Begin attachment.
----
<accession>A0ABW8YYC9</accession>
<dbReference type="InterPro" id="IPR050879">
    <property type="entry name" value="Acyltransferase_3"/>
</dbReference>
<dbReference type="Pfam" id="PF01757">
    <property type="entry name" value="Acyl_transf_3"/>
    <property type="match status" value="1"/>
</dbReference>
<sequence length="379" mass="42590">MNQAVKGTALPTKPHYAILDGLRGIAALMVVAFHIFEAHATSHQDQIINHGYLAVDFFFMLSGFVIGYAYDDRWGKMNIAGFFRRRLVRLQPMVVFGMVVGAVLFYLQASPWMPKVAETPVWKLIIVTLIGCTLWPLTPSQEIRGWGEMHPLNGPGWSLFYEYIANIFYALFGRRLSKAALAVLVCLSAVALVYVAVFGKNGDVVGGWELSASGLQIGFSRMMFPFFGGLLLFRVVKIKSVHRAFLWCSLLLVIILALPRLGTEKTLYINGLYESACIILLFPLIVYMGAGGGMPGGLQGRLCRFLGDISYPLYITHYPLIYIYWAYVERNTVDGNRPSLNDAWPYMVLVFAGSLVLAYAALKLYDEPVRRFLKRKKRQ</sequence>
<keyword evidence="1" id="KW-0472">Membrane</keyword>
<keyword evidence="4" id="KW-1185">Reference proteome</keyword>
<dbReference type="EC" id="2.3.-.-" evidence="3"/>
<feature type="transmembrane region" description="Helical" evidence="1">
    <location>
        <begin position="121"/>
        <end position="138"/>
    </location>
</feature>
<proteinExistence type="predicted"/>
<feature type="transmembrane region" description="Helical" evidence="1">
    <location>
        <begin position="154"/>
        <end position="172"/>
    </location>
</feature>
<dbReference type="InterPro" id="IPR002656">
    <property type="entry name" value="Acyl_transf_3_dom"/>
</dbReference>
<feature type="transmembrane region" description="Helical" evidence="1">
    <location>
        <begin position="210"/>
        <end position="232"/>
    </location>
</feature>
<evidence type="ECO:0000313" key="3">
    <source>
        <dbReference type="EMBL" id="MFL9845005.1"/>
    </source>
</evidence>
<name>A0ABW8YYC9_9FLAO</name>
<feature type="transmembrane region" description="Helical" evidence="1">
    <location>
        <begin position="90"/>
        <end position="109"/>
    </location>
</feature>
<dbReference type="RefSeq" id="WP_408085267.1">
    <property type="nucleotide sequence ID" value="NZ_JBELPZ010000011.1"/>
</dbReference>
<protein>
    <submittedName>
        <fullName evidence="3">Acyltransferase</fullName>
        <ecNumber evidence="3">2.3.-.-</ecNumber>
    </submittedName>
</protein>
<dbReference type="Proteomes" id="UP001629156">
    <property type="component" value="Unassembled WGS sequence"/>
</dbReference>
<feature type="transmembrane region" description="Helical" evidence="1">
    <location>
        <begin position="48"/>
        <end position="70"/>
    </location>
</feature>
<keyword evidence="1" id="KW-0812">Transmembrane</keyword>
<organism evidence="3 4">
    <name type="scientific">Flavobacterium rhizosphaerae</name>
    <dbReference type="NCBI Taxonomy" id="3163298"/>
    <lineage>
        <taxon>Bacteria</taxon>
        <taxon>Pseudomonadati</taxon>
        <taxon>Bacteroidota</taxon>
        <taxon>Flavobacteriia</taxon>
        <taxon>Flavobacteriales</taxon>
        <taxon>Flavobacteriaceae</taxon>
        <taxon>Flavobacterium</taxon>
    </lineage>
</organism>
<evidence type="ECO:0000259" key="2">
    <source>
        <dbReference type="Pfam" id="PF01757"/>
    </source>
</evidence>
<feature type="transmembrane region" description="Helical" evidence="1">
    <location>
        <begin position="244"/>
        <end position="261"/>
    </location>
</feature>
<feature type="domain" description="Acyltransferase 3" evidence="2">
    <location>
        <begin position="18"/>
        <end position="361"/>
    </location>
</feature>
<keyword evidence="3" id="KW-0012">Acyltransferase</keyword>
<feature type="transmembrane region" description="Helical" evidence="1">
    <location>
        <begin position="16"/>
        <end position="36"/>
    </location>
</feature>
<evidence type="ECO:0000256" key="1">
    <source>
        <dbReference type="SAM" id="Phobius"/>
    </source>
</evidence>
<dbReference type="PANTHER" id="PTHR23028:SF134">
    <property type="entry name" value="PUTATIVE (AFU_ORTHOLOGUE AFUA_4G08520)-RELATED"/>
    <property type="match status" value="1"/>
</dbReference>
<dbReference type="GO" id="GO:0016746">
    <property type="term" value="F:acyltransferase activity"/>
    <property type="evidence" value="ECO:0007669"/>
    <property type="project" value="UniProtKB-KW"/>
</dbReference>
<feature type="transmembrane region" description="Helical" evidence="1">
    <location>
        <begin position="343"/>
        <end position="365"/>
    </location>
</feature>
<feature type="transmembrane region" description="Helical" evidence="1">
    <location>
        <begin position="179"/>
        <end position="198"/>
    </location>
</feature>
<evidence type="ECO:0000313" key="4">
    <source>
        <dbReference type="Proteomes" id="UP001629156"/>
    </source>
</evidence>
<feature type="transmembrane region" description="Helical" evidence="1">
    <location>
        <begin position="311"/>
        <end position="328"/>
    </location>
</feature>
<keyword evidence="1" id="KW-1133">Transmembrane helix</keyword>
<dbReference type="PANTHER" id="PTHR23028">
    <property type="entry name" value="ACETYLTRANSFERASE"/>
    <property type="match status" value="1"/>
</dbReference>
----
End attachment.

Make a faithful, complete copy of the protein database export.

<accession>A0ABW8YYC9</accession>
<dbReference type="InterPro" id="IPR050879">
    <property type="entry name" value="Acyltransferase_3"/>
</dbReference>
<dbReference type="Pfam" id="PF01757">
    <property type="entry name" value="Acyl_transf_3"/>
    <property type="match status" value="1"/>
</dbReference>
<sequence length="379" mass="42590">MNQAVKGTALPTKPHYAILDGLRGIAALMVVAFHIFEAHATSHQDQIINHGYLAVDFFFMLSGFVIGYAYDDRWGKMNIAGFFRRRLVRLQPMVVFGMVVGAVLFYLQASPWMPKVAETPVWKLIIVTLIGCTLWPLTPSQEIRGWGEMHPLNGPGWSLFYEYIANIFYALFGRRLSKAALAVLVCLSAVALVYVAVFGKNGDVVGGWELSASGLQIGFSRMMFPFFGGLLLFRVVKIKSVHRAFLWCSLLLVIILALPRLGTEKTLYINGLYESACIILLFPLIVYMGAGGGMPGGLQGRLCRFLGDISYPLYITHYPLIYIYWAYVERNTVDGNRPSLNDAWPYMVLVFAGSLVLAYAALKLYDEPVRRFLKRKKRQ</sequence>
<keyword evidence="1" id="KW-0472">Membrane</keyword>
<keyword evidence="4" id="KW-1185">Reference proteome</keyword>
<dbReference type="EC" id="2.3.-.-" evidence="3"/>
<feature type="transmembrane region" description="Helical" evidence="1">
    <location>
        <begin position="121"/>
        <end position="138"/>
    </location>
</feature>
<proteinExistence type="predicted"/>
<feature type="transmembrane region" description="Helical" evidence="1">
    <location>
        <begin position="154"/>
        <end position="172"/>
    </location>
</feature>
<dbReference type="InterPro" id="IPR002656">
    <property type="entry name" value="Acyl_transf_3_dom"/>
</dbReference>
<feature type="transmembrane region" description="Helical" evidence="1">
    <location>
        <begin position="210"/>
        <end position="232"/>
    </location>
</feature>
<evidence type="ECO:0000313" key="3">
    <source>
        <dbReference type="EMBL" id="MFL9845005.1"/>
    </source>
</evidence>
<name>A0ABW8YYC9_9FLAO</name>
<feature type="transmembrane region" description="Helical" evidence="1">
    <location>
        <begin position="90"/>
        <end position="109"/>
    </location>
</feature>
<dbReference type="RefSeq" id="WP_408085267.1">
    <property type="nucleotide sequence ID" value="NZ_JBELPZ010000011.1"/>
</dbReference>
<protein>
    <submittedName>
        <fullName evidence="3">Acyltransferase</fullName>
        <ecNumber evidence="3">2.3.-.-</ecNumber>
    </submittedName>
</protein>
<dbReference type="Proteomes" id="UP001629156">
    <property type="component" value="Unassembled WGS sequence"/>
</dbReference>
<feature type="transmembrane region" description="Helical" evidence="1">
    <location>
        <begin position="48"/>
        <end position="70"/>
    </location>
</feature>
<keyword evidence="1" id="KW-0812">Transmembrane</keyword>
<organism evidence="3 4">
    <name type="scientific">Flavobacterium rhizosphaerae</name>
    <dbReference type="NCBI Taxonomy" id="3163298"/>
    <lineage>
        <taxon>Bacteria</taxon>
        <taxon>Pseudomonadati</taxon>
        <taxon>Bacteroidota</taxon>
        <taxon>Flavobacteriia</taxon>
        <taxon>Flavobacteriales</taxon>
        <taxon>Flavobacteriaceae</taxon>
        <taxon>Flavobacterium</taxon>
    </lineage>
</organism>
<evidence type="ECO:0000259" key="2">
    <source>
        <dbReference type="Pfam" id="PF01757"/>
    </source>
</evidence>
<feature type="transmembrane region" description="Helical" evidence="1">
    <location>
        <begin position="244"/>
        <end position="261"/>
    </location>
</feature>
<feature type="domain" description="Acyltransferase 3" evidence="2">
    <location>
        <begin position="18"/>
        <end position="361"/>
    </location>
</feature>
<keyword evidence="3" id="KW-0012">Acyltransferase</keyword>
<feature type="transmembrane region" description="Helical" evidence="1">
    <location>
        <begin position="16"/>
        <end position="36"/>
    </location>
</feature>
<evidence type="ECO:0000256" key="1">
    <source>
        <dbReference type="SAM" id="Phobius"/>
    </source>
</evidence>
<dbReference type="PANTHER" id="PTHR23028:SF134">
    <property type="entry name" value="PUTATIVE (AFU_ORTHOLOGUE AFUA_4G08520)-RELATED"/>
    <property type="match status" value="1"/>
</dbReference>
<dbReference type="GO" id="GO:0016746">
    <property type="term" value="F:acyltransferase activity"/>
    <property type="evidence" value="ECO:0007669"/>
    <property type="project" value="UniProtKB-KW"/>
</dbReference>
<feature type="transmembrane region" description="Helical" evidence="1">
    <location>
        <begin position="343"/>
        <end position="365"/>
    </location>
</feature>
<feature type="transmembrane region" description="Helical" evidence="1">
    <location>
        <begin position="179"/>
        <end position="198"/>
    </location>
</feature>
<evidence type="ECO:0000313" key="4">
    <source>
        <dbReference type="Proteomes" id="UP001629156"/>
    </source>
</evidence>
<feature type="transmembrane region" description="Helical" evidence="1">
    <location>
        <begin position="311"/>
        <end position="328"/>
    </location>
</feature>
<keyword evidence="1" id="KW-1133">Transmembrane helix</keyword>
<dbReference type="PANTHER" id="PTHR23028">
    <property type="entry name" value="ACETYLTRANSFERASE"/>
    <property type="match status" value="1"/>
</dbReference>